2. Ask where any proceeds raised for the company are being spent. In Victorian Plumbing’s case, the £11.6m proceeds were mostly to be used to pay for the chunky costs of the IPO process itself. Not a single penny of the IPO would be used to fund the “next stage of [the company’s] development,” as it refers to it in a statement in June. It had mentioned expansion into Europe – perhaps this stumble will halt those ambitions, which is probably a good thing given how disatrous European ventures have proved for so many other UK retailers.
  3. Ask who’s buying. Victorian Plumbing said the “significantly over-subscribed” placing had been supported by “high quality” institutional investors. No disrespect intended, but I’d never heard of the Los Angeles-based Kayne Anderson Rudnick, one of the very few investors it identified before the IPO. JPMorgan Asset Management, which also participated, seems to have been selling down its stake ever since.
  4. Ask what the market looks like. Victorian Plumbing spoke of a “large and growing” bathroom products market. But it admitted to having a mere 14.2% market share of the £1.4bn market, which is expected to grow to £1.6bn by 2025 – hardly vast, and not very much bigger than Victorian Plumbing’s market cap at its peak. And as there is lots of competition this means pricing is a key differentiator. That’s always a threat to margins, because of discounting and the need to generally increase marketing expenditure, which costs it 26% of revenue and is likely to rise as suppliers compete for more subdued post-pandemic levels of home improvement activity.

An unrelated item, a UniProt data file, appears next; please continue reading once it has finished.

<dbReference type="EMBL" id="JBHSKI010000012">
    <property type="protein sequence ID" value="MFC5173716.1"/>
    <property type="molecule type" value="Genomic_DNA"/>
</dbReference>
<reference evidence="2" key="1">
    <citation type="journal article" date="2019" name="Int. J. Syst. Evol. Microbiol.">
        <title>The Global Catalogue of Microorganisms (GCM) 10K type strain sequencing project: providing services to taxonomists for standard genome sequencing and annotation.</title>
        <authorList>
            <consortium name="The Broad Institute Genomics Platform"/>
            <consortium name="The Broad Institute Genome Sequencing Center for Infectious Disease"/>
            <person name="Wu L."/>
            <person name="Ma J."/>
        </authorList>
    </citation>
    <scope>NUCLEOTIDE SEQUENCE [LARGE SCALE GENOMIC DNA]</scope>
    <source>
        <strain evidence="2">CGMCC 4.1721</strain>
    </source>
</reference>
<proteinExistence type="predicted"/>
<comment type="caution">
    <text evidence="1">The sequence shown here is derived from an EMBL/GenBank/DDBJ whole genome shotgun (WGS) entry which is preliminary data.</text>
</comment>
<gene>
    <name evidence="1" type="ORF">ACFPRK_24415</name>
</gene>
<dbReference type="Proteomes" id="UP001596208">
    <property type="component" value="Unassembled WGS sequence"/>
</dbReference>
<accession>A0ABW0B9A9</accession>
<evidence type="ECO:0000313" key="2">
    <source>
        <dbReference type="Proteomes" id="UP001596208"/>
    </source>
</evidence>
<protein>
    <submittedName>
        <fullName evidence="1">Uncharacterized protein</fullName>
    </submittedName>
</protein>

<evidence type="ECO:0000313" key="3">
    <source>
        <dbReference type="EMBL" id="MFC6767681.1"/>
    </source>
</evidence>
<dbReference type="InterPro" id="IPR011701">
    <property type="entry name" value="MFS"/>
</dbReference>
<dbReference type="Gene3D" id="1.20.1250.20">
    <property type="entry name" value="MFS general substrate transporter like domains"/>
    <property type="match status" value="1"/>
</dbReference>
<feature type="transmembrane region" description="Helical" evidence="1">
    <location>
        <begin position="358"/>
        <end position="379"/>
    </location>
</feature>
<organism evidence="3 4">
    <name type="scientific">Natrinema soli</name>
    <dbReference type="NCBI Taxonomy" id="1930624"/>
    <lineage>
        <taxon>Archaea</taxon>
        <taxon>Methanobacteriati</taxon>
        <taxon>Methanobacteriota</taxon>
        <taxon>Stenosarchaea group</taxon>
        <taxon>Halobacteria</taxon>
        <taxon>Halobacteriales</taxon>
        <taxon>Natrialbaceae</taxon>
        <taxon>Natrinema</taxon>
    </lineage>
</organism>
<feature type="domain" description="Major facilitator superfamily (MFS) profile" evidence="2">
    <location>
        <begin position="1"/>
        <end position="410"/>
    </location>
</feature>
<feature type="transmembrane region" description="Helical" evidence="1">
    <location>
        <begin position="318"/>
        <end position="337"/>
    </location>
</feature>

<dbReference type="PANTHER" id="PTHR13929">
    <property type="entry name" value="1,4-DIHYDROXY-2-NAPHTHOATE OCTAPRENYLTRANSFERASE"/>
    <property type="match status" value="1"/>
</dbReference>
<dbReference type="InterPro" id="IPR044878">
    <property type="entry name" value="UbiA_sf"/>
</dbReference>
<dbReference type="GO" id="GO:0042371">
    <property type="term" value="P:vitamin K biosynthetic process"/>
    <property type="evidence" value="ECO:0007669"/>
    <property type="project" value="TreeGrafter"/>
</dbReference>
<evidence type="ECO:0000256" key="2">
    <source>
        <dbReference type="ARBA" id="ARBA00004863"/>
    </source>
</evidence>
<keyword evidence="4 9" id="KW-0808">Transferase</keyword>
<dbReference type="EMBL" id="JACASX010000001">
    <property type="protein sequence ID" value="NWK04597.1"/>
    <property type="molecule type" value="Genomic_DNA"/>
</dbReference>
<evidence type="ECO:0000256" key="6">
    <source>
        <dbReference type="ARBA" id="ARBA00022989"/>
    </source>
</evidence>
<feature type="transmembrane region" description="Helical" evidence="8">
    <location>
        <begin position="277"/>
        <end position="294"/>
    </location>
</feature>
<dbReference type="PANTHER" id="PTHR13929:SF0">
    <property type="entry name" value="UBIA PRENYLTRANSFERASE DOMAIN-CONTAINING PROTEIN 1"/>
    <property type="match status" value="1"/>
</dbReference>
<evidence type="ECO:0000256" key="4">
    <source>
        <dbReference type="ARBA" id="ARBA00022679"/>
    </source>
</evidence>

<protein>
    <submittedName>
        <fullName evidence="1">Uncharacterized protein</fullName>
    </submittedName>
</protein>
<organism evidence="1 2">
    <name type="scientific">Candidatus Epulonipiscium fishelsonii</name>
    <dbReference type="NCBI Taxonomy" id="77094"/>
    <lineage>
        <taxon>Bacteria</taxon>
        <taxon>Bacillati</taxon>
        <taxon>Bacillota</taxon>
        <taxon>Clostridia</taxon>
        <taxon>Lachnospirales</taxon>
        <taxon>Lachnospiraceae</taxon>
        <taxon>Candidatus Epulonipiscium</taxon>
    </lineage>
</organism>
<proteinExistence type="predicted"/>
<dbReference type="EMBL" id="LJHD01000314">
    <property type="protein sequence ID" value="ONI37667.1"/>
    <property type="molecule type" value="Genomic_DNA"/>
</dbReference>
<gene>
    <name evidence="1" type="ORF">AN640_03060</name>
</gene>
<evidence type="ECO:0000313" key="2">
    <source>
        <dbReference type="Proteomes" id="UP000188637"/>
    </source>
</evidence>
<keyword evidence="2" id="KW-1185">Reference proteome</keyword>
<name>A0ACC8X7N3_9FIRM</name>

5. Ask why the company is different to its competitors. Perhaps Victorian Plumbing does something unique that means it isn’t dependent on price to gain market share and can protect its business with some kind of economic moat.It talked about a highly recognisable brand, lots of more-profitable own brand sales in its mix, and strong digital expertise supporting marketing and customer service. But are any of these really unique to Victoria Plum…sorry, I meant Victorian Plumbing?  
  6. Ask whether the valuation stacks up. I’m struggling to locate the forecasts that were issued when the company floated – but even if we assume expected earnings per share were at or around the 11p it eventually delivered, the shares would have been valued at a peak PE of 30. That’s demanding a lot of a company in a commoditised market whose pre-tax margins barely scrape 10%. The company talks of operating leverage in its latest presentation, but that’s not hugely evident in its figures.

None of this is to say that Victorian Plumbing isn’t a good online retailer of bathroom products – it’s just that the sale of bathroom products, like many big-ticket homeware items, is a fiercely competitive market. Over the years I’ve watched all of the major DIY chains flounder, and lots of the specialist ones too, like Carpetright and Topps Tiles. I struggle to see how Victorian Plumbing will scrub up any better in a domestic improvement market prone to constant ups and downs.

Victorian Plumbing’s pre-IPO figures